The iPhone 7 was announced on September 7, 2016. The phone has several new upgrades, including water resistance, dual cameras (for the iPhone 7 Plus only), and get this―no headphone jack.
That’s right. Those expensive Beats headphones you just bought to use with your phone or other audio device? Won’t work. You need to use an unsightly dongle.
Not only does this fly in the face of a standardized audio interface that has been working seamlessly for decades, but it shows just how far Apple is willing to go in order to rake in profits. And chances are if you’re an audiophile with an expensive pair of headphones, it will infuriate you that you have to rely on a subpar version of audio via Bluetooth.
Even Apple’s co-founder, Steve Wozniak, was appalled with the decision:
“If it’s missing the 3.5mm earphone jack, that’s going to tick off a lot of people,” he stated. “I would not use Bluetooth … I don’t like wireless. I have cars where you can plug in the music, or go through Bluetooth, and Bluetooth just sounds so flat for the same music.”
To top all this off, the iPhone 7 does not even come with a pair of wireless headphones! You have to purchase them for an additional $159.
What will the average consumer say, though?
“But I can just buy some wireless Beats headphones and the experience will be just as Apple intended.”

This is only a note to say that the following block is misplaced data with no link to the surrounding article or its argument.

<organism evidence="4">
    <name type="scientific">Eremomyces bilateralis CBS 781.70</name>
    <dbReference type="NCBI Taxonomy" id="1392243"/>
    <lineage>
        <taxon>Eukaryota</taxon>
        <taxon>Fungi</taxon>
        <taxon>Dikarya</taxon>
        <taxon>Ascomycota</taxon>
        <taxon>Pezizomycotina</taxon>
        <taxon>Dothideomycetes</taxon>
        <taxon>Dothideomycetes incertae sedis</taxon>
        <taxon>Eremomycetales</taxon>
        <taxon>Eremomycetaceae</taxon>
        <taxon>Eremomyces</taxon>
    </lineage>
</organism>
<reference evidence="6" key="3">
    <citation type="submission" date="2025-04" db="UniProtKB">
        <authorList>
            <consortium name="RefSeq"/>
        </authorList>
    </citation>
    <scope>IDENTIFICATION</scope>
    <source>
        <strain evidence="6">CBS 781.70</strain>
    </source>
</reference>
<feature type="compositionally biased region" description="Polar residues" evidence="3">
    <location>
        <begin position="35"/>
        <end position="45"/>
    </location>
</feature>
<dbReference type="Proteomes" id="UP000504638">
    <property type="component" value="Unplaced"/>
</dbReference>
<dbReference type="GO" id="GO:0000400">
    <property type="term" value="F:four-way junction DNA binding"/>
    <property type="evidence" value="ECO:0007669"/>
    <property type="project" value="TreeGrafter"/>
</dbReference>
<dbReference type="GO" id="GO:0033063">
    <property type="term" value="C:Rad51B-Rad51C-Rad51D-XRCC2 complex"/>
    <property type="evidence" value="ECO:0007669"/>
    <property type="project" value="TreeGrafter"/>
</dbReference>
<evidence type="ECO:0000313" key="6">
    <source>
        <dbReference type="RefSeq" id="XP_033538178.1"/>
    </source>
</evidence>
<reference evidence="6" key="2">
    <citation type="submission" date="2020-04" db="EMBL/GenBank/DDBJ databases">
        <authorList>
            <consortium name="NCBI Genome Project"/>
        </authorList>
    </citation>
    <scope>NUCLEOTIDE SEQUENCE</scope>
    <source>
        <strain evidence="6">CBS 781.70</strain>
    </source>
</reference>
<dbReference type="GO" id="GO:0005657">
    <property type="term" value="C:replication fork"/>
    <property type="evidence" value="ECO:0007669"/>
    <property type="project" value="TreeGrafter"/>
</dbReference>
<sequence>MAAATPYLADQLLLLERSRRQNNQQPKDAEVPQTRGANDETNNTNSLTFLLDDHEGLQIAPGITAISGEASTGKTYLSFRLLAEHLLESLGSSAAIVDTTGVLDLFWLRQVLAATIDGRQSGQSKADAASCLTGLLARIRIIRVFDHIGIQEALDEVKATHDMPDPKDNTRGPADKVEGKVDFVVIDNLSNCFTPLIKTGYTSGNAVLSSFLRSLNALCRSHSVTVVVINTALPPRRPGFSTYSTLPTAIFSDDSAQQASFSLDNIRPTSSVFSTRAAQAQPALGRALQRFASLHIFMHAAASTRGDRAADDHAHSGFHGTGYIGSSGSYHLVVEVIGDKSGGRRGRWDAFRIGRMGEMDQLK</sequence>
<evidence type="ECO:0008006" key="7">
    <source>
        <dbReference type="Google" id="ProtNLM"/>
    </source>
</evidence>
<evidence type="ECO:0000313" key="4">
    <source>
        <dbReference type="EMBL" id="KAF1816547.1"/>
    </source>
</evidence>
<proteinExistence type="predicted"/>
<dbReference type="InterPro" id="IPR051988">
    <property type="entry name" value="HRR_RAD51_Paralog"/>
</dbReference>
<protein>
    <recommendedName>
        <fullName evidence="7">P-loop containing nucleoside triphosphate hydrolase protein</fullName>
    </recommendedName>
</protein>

Yes, yes you can. And guess who owns Beats? Apple. The smoking gun that Apple only cares about profits. They will have Beats create a “new” and exciting wireless headphone that can apparently only sound even better when paired with an iPhone 7.
And boy will Apple profit as people flock for the iPhone 7 and while they’re at it, new Beats headphones―unaware that they’ve basically handed Apple over $1000 (assuming a $649 base model iPhone 7 purchase with a $300 “new” pair of wireless Beats headphones that are “designed” to work with iPhone 7). Even assuming the average consumer does not buy the wireless Beats headphones, they would probably buy the new wireless “AirPods” for $159, bringing the total cost to a cool $808.
What can we deduce from all this? That apparently all Apple cares about is how it can keep the gravy train going.